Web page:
I remember having an ultra-sound and being told I was already 26 weeks pregnant! It felt like being told I could fly. I had magical powers. Maybe I could twitch my nose like Samantha and magic up anything. 

I remember giving birth to my sons. 

Son number one:  "Here's your baby!" Mick held him and he streeeetched his little arms.  

Son number two:  "He has such expressive eyes," the  midwife commented. Mick passed out! 

Son number three:  The 19 week scan. "There is no heartbeat." Goodbye, little man. 

Son number four:  I was sliced open. He was so TINY. Perfect and tiny. Our family was complete. 

I remember the day Mick had surgery for bowel cancer. I sat with him while he had chemo-therapy. 

I remember going to Sea World with my family. I accidentally dropped my mobile phone in the shark tank. 

I remember giggling about all the silly things with my boys. 

I remember watching diggers and excavators with my then obsessed toddler son.

I remember my second son's collection of soft toys. His favourite was a dog, imaginatively named "Doggy". If we went anywhere without Doggy, we were in serious trouble! 

Being told I that I'm autistic at age 40 is something I'll never forget. I finally understood a few things about myself.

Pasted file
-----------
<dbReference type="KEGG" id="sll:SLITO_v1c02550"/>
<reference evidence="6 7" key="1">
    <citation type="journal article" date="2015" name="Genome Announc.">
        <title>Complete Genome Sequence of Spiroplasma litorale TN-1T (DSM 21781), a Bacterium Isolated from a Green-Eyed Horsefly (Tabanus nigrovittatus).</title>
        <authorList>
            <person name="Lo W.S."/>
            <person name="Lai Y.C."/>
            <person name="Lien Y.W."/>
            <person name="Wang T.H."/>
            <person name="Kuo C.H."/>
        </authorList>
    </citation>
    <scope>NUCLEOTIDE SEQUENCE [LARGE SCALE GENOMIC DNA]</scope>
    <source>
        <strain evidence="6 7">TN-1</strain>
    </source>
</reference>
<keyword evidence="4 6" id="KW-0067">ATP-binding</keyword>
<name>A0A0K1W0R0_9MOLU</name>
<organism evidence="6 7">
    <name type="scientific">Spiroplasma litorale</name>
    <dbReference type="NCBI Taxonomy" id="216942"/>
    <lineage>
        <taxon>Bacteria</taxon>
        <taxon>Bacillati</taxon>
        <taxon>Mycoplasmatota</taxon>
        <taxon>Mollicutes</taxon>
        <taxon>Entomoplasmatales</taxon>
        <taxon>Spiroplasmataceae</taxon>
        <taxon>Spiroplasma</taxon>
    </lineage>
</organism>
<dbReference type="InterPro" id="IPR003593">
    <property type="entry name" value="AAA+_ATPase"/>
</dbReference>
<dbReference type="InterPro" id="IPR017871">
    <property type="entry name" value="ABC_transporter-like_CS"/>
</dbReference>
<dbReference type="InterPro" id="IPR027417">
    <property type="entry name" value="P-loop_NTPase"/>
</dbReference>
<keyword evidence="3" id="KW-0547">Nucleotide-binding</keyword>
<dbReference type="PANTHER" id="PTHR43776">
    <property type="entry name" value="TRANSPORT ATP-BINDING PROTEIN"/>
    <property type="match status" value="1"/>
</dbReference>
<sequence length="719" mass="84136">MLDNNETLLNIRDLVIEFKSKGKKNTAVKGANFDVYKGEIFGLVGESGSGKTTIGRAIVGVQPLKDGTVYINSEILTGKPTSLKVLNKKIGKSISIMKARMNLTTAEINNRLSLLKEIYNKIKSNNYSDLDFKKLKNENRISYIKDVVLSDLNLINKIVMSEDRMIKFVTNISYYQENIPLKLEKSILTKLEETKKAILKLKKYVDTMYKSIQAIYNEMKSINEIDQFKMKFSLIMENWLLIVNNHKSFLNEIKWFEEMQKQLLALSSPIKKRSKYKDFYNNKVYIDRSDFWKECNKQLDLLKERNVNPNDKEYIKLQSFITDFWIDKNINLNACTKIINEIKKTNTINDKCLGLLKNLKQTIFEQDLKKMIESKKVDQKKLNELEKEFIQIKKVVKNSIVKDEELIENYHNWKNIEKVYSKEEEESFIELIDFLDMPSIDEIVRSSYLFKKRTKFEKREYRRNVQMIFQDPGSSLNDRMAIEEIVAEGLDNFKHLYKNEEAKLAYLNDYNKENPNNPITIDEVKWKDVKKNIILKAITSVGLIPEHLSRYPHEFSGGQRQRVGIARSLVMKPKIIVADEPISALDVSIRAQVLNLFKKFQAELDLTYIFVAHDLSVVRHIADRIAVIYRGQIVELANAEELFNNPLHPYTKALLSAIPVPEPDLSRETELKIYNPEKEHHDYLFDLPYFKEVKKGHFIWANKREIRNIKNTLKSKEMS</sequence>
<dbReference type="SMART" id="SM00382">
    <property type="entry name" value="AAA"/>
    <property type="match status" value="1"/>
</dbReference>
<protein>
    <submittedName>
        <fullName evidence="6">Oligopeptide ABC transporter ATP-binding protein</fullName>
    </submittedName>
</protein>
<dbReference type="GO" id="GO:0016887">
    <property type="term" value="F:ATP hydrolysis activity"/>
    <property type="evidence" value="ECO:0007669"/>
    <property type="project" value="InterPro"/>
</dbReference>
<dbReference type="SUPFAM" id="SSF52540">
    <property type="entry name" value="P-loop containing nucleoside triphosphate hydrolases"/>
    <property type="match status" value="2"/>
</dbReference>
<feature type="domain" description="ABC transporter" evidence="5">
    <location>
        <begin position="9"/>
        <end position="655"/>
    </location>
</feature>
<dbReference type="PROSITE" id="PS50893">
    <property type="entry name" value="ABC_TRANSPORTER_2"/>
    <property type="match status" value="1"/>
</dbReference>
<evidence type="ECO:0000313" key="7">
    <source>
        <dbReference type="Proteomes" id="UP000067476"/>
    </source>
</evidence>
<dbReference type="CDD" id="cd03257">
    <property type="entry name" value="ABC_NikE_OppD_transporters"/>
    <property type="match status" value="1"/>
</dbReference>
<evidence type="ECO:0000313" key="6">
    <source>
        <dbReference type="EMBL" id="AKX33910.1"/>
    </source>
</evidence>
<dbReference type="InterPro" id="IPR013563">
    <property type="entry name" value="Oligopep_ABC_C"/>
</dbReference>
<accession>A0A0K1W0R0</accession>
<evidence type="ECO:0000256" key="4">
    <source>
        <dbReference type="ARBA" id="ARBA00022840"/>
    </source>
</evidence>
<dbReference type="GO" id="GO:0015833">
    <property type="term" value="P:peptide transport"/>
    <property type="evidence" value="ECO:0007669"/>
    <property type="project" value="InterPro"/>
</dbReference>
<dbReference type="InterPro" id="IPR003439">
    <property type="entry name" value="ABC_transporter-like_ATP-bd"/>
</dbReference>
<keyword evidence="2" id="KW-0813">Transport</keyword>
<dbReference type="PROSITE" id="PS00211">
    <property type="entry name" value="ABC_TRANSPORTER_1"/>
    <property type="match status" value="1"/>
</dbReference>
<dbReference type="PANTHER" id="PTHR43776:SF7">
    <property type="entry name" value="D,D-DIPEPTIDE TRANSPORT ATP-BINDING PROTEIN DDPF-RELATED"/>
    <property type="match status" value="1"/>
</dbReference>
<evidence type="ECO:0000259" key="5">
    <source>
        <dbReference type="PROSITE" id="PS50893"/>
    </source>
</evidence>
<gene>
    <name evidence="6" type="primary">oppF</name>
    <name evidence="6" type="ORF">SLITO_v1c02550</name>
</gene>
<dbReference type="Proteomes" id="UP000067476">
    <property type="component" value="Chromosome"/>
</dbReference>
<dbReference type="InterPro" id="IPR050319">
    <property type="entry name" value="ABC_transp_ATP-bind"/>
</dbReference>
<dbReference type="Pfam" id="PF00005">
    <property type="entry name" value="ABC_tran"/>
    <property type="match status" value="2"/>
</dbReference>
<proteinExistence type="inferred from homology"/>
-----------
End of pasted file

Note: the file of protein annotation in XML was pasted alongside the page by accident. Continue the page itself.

There was the glorious cake my mother made me for my 40th birthday. Who could forget that?! 




Memories of all the amazing meals around the kitchen table in my parents house. My mother's cooking is THE BEST. 

I remember Mick shaving my head when I had chemo for breast cancer. I remember the beautiful hats my aunt made for me. 

I remember that I need to stop remembering and live in the present. Mostly I do. Except when it rains. 

I remember the wistful, wonderful, comforting feel of a rainy day. I've always been a pluviophile. That's what I've discovered. 






Rainy days still evoke a sense of nostalgia. When a siren sounds in the rain I am reminded of all the feelings. Feeling unsettled, then safe. Uncertain, then comforted. 

Sirens signify danger. Rain is healing. Soothing. 

When the rains falls, the sirens fade. 

I remember it will rain again. Soon.  


Do you feel nostalgic when it rains?

What do you remember? 
Reactions:

1 comment:

  1. Rain does have that effect on us, doesn't it? Thank you for sharing your memories. I felt I got to know you so much better through reading them, Ness.

    ReplyDelete